Neil; I presume your question is addressed to me. Unfortunately I'm handicapped by complete unfamiliarity with SPM. Maybe Ian can pitch in and answer a couple of questions about the capabilities of SPM, especially the panoramic plug-in that does the precise alignments.
1. Can the pano application be coaxed to do what the auto-alignment script does in photomerge, namely, expand the size of the individual chips, to the size of the "panorama"?
2. And if so does it allow, the manual placement of the chips? (photoshop doesn't allow the latter. You have to accept its placement.)
increasing the size of the individual chips to a canvas size, large enough to accommodate both chips at their shifted position is the unfamiliar extra step needed to lift the stereo window.
This , I believe is the obstacle to be surmounted, appending, each chip with a white or transparent wing at the opposite end.
It took me a while to gather my thoughts and come up with a meaningful description of a floated window. I was tempted to say, it's a matter of shifting the frame of the stereo window away from the plane of the screen....., but how do you consistently frame a 3- dimensional object? So I decided to settle on this definition:
A -. A floated window is a NORMALIZED stereo window whose frame is shifted away from the screen or printed paper.
B -. A normalized window is a stereo window corrected of window violations, that acts as a virtual frame through which we view 3-d objects, which objects may in turn protrude out of this frame.
Dan (aka firrs) 10 years ago
It simply needs to do what I described above:

1) Align as normal
2) Crop the stereopair for 'correct' window placement with the front object at screen depth
3) Allow the user to then adjust the screen depth without cropping occuring
4) You need to be able to set a colour for the background - and I think add a wider border for it to work nicely.

Should be fairly easy for the developers to implement in SPM I think - it already does way more complicated things than that.
neil.nathanson 10 years ago
Yes Dan's technique is simple and we are both saying the same thing, but he has actualy shown the result in his example above.

One question to Dan, would your approach work with any color border instead of a gray one. Or could the "border" color be the background you predict it wil be on. So if you plan for a black background it could be switched in the SPM program.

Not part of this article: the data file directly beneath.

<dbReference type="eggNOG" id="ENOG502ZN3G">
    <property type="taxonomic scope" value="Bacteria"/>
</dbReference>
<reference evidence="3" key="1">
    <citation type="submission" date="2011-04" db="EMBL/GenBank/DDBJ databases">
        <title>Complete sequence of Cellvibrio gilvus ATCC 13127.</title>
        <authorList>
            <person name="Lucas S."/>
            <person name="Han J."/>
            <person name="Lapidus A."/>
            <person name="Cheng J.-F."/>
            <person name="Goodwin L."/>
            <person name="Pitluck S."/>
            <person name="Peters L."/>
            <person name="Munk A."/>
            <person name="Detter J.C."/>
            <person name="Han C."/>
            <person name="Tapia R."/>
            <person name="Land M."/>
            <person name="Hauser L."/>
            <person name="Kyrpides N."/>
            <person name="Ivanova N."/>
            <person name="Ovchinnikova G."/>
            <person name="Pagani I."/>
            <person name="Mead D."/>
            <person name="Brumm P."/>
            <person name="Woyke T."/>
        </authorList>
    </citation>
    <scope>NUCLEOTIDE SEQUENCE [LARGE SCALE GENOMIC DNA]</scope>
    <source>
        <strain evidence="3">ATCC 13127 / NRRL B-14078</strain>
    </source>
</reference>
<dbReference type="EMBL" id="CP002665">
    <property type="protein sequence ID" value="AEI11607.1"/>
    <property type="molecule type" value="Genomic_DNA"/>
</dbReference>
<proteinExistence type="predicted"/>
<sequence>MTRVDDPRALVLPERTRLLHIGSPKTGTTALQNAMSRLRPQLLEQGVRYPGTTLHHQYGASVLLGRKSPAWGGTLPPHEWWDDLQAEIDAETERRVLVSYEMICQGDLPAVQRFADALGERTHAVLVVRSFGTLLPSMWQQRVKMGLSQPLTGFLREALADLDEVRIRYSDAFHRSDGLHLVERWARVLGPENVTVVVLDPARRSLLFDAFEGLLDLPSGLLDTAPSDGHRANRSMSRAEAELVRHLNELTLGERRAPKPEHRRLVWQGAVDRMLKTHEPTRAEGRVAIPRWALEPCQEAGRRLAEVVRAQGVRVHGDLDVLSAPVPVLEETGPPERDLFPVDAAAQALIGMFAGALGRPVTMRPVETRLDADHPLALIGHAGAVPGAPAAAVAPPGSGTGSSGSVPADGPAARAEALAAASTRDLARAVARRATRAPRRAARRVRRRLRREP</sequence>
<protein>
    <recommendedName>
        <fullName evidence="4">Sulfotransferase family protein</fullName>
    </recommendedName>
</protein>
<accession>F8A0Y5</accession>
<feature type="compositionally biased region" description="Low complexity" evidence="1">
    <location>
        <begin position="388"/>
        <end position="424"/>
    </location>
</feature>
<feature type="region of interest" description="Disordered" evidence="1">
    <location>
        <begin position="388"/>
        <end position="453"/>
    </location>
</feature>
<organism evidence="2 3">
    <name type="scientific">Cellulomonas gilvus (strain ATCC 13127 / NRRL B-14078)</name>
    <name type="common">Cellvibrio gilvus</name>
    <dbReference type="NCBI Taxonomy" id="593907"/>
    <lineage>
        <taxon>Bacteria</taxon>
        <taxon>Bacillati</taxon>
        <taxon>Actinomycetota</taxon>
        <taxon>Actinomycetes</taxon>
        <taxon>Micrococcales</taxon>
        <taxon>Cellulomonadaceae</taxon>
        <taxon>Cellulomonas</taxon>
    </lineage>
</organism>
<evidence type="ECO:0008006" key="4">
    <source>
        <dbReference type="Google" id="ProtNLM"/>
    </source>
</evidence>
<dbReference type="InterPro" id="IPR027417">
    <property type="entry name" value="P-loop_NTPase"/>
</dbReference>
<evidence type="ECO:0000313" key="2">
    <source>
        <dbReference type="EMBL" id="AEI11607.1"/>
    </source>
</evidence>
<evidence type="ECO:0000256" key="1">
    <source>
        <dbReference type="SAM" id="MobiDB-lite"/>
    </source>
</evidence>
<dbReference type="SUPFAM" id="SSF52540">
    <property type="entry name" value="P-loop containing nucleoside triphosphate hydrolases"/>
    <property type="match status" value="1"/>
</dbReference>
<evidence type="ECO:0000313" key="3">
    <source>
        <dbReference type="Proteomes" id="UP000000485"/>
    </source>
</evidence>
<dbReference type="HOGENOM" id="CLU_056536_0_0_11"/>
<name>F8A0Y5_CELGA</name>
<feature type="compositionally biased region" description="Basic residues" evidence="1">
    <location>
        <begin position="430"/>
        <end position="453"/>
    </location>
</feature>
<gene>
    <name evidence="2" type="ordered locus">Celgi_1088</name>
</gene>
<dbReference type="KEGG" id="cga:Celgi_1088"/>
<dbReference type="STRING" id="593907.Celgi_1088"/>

So next we should invite David Sykes to this thread. He is one of the developers of SDM and SPM. Anything else we neeed to state before we do that? I can reach out to him if you guys think we are ready.
Dan (aka firrs) 10 years ago
The choice of (sensible) background colour* doesn't matter Neil - and yes you could set it to your page background colour and have an invisible mounting. I chose mid grey because it ghosted less than white.

* Obviously a colour like pure red would be a silly choice...

Would be great to have that added to SPM...already a brilliant piece of software. Can't think of anything else needed.
Mike Bittner 10 years ago
The tool built into SPM for anaglyph window issues like the ones shown here is a fuzzy border. To eliminate ghosting in anaglyphs, some subscribe to the school that you align the image to the main subject of focus and blur the edges of the frame. I have been using this technique on problem images for many years by using feathering in PSP; after I created the anaglyph, I copied and pasted it as a new image with this border effect. I have found the technique useful when making holiday cards and sending them to people who are just casual stereo viewers. See:

Dan (aka firrs) 10 years ago
Yeah - A fuzzy border helps with retinal rivalry for objects at the edges behind the screen depth as well... but is not the prettiest solution.
jaysdesk 10 years ago
I'm sure David Sykes would instantly understand what we're talking about, as soon as he gets exposed to this bloated thread. He may be even able to show us a workaround for shifting the stereo window itself, without the need to change a single line of code.
His expertise would benefit all of us. So, Neil, by all means please do invite him to this discussion thread, and group. It would be edifying to see his anaglyphs and other works too.
neil.nathanson 10 years ago
Cool, I never noticed fuzzy windows, I'll have to try a few.

I sent email to David, let's see his input.
neil.nathanson 10 years ago
I heard from David, He said he would be glad to participate and see what he can do. But he is in the middle of a persona photo project photographing emerging caterpillars from eggs and needs some time. So we can pick this part of the topic up again when he and mother nature are ready.
microfunguy 10 years ago
Hello folks , you have not been forgotten !
I am still working on the butterfly project, building equipment, solving problems, etc.
It will soon be finished but the creatures will not wait.
If you are interested, here is a stereo timelapse clip (2.8 MB) :
I need to start the sequence earlier and take synched photos at faster intervals (one second).